• The BTEA and the SUSI maintenance grant should be payable together to lone parents who are undertaking an educational or training course. The current system provides no additional income to meet the costs of childcare, course materials and travel costs.
  • We also recommend that the Department extend Jobseeker’s Transition Payment (JST) to those who are engaging in education, regardless of the age of their youngest child (up to a limit of 18).

We agree with the Minister that inaccurate information is a cause for concern. One Family have continually called for more clarity and information to be made available by the Department of Social Protection (DSP) to lone parents who are being transitioned off the One-Parent Family Payment (OFP) when their youngest child reaches seven years old. It is imperative that all available options open to parents are explored and explained clearly when a parent is required to change their primary social welfare payment. The OFP reform has been rife with implementation issues and the people suffering from this insufficient planning are lone parents who are already struggling financially and their children. We are aware of a number of cases through our askonefamily helpline where parents have been misinformed as to their entitlements and options.

The DSP have consistently promoted Family Income Supplement (FIS) and the short-term Back to Work Family Dividend (BTWFD) as the best option for lone parents who are working a minimum of nineteen hours when they lose their entitlement to OFP. However, due to the complex nature of our social welfare and educational systems, this may not be the best option for every parent, particularly if they wish to access education at a later stage and require financial supports such as the Back to Education Allowance (BTEA) in order to do so. While there may be a temporary financial gain to moving from OFP to FIS and BTWFD, if a lone parent has future intentions to enhance their skills and employability through further education or training, it may be a viable option to remain on JST as this is a qualifying payment for access to BTEA.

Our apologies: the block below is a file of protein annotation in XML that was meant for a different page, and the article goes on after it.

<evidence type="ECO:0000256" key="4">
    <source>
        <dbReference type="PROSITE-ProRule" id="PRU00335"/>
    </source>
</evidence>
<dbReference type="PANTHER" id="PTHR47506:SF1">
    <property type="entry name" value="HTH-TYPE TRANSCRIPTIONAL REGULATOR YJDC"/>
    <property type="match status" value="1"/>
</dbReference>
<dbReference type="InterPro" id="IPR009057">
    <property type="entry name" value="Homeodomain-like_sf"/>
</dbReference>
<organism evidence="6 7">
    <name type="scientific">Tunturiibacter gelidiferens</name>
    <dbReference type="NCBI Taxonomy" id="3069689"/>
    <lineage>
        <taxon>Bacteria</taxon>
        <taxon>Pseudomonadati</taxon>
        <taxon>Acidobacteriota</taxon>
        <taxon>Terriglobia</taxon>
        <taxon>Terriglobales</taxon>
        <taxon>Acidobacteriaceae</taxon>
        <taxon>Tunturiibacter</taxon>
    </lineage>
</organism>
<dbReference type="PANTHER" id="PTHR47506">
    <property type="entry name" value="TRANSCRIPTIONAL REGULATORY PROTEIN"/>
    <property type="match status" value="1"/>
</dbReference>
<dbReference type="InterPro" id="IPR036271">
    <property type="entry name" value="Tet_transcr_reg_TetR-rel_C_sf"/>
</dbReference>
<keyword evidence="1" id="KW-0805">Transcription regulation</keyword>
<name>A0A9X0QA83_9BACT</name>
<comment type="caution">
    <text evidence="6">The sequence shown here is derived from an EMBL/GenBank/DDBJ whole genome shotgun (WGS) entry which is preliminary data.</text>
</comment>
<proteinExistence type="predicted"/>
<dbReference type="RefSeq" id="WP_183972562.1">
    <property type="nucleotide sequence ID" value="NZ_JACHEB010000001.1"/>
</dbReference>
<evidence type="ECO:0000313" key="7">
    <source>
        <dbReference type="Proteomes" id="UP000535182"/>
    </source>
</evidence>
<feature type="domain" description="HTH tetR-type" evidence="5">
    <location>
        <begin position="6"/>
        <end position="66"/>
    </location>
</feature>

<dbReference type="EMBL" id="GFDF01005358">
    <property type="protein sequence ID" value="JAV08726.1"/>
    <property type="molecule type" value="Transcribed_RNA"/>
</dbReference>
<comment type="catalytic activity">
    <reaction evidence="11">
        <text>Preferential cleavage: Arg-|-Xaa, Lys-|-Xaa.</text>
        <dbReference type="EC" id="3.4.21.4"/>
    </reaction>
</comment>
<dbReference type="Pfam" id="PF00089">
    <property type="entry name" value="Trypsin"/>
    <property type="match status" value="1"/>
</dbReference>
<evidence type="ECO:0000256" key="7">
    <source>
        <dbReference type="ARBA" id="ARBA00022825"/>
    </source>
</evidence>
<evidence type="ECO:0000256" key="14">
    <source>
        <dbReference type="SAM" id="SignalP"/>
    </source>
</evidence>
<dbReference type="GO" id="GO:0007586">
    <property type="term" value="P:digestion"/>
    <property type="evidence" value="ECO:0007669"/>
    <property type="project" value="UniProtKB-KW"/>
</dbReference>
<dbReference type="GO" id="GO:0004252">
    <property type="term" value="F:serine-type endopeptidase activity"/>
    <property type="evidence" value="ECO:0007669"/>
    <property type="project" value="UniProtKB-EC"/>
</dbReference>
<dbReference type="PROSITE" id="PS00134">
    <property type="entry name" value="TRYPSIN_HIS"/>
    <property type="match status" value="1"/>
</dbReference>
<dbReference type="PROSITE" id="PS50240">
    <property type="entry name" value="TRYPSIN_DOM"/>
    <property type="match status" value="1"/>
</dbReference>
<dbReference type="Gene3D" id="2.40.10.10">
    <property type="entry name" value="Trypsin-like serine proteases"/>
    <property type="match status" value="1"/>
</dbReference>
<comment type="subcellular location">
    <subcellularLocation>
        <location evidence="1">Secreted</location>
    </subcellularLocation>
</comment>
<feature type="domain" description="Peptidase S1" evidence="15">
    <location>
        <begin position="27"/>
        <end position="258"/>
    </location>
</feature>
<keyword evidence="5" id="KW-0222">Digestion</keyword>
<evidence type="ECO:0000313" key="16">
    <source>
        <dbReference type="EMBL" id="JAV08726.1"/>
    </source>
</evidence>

The emphasis on work and FIS often forces lone parents to maintain employment in low-wage jobs with unpredictable work to support their families, rather than receiving training or education to obtain higher-paying jobs that could lift them out of poverty in the longer term.

Minister Varadkar also outlines the option to work part-time while studying. Given that there are no financial supports available for part-time study at third level, the Minister is effectively suggesting that a lone parent should work part-time while attending full-time education, and also juggling their full-time parenting responsibilities in the absence of affordable childcare to support this option. This statement shows a lack of understanding and awareness of the issues being discussed here.

The suggestion by the Minister that broadening access to BTEA is “wide open to abuse” is in our view a derogatory observation which implies that social welfare recipients are attempting to use social supports in a dishonest fashion; an implication that our clients often tell us they experience in their local social welfare offices. We strongly recommend that the DSP adopt an innovative and supportive stance to removing the barriers impacting the vulnerable families that they aim to support rather than over-focussing on the possibility of fraud. These barriers facing poor families are multidimensional, interconnected and complex. Government actions must take them into account and ensure access to affordable, secure housing and to affordable childcare, and finally address our society’s long history of employment and educational discrimination.

Karen Kiernan

CEO, One Family